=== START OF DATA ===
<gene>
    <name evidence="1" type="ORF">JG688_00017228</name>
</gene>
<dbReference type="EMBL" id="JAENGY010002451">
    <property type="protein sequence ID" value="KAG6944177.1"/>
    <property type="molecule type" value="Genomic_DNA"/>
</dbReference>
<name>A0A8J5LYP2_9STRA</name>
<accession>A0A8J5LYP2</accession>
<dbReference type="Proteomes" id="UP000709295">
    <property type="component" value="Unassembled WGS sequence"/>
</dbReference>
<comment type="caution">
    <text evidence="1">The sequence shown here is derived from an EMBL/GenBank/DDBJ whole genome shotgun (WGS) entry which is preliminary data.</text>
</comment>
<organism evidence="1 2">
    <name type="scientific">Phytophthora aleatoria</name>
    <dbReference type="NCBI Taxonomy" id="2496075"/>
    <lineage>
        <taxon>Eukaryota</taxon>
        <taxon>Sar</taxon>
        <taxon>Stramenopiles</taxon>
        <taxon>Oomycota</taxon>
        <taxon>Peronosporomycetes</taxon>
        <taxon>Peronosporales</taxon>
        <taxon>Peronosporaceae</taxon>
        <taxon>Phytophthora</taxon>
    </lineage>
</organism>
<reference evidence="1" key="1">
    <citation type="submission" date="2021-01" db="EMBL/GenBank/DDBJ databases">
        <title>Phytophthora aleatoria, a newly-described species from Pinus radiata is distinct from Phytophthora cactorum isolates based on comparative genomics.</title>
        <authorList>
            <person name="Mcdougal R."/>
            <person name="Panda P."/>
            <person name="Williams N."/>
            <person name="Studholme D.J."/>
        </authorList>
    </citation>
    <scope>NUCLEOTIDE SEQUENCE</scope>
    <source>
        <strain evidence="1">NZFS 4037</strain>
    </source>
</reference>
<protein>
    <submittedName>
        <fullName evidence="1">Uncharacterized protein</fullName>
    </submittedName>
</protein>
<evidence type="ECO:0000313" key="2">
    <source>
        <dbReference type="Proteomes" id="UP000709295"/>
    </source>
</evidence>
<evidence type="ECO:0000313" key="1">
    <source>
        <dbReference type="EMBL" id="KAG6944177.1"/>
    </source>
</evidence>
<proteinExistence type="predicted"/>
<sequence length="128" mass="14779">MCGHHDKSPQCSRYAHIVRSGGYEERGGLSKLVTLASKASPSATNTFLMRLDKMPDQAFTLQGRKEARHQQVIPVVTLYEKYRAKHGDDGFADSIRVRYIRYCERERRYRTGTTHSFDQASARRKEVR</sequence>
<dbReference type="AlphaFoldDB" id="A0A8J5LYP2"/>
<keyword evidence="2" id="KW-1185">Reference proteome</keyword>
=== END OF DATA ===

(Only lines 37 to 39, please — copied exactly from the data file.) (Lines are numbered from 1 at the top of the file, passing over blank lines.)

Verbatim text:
            <person name="Studholme D.J."/>
        </authorList>
    </citation>